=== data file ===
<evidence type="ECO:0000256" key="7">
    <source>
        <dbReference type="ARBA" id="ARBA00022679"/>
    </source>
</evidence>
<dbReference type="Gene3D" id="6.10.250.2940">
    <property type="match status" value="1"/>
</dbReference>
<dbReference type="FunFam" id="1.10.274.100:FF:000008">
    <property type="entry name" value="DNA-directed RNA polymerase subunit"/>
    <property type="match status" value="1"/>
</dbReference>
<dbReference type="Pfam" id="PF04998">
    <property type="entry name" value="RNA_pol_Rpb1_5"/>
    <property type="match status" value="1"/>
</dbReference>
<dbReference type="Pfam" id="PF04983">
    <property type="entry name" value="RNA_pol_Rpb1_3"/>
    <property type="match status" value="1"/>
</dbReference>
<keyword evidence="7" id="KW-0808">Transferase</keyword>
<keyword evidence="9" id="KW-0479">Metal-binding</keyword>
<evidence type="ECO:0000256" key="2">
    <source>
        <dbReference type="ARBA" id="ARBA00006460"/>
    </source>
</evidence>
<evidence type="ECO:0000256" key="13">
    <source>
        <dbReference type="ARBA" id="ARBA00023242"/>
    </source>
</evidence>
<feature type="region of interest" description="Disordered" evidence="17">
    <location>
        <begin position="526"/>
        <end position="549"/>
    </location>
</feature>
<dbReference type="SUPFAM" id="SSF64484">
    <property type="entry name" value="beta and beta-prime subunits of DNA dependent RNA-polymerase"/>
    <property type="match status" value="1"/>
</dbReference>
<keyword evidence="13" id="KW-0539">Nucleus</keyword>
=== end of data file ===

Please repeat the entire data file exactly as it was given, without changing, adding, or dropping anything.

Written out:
<evidence type="ECO:0000256" key="7">
    <source>
        <dbReference type="ARBA" id="ARBA00022679"/>
    </source>
</evidence>
<dbReference type="Gene3D" id="6.10.250.2940">
    <property type="match status" value="1"/>
</dbReference>
<dbReference type="FunFam" id="1.10.274.100:FF:000008">
    <property type="entry name" value="DNA-directed RNA polymerase subunit"/>
    <property type="match status" value="1"/>
</dbReference>
<dbReference type="Pfam" id="PF04998">
    <property type="entry name" value="RNA_pol_Rpb1_5"/>
    <property type="match status" value="1"/>
</dbReference>
<dbReference type="Pfam" id="PF04983">
    <property type="entry name" value="RNA_pol_Rpb1_3"/>
    <property type="match status" value="1"/>
</dbReference>
<keyword evidence="7" id="KW-0808">Transferase</keyword>
<keyword evidence="9" id="KW-0479">Metal-binding</keyword>
<evidence type="ECO:0000256" key="2">
    <source>
        <dbReference type="ARBA" id="ARBA00006460"/>
    </source>
</evidence>
<evidence type="ECO:0000256" key="13">
    <source>
        <dbReference type="ARBA" id="ARBA00023242"/>
    </source>
</evidence>
<feature type="region of interest" description="Disordered" evidence="17">
    <location>
        <begin position="526"/>
        <end position="549"/>
    </location>
</feature>
<dbReference type="SUPFAM" id="SSF64484">
    <property type="entry name" value="beta and beta-prime subunits of DNA dependent RNA-polymerase"/>
    <property type="match status" value="1"/>
</dbReference>
<keyword evidence="13" id="KW-0539">Nucleus</keyword>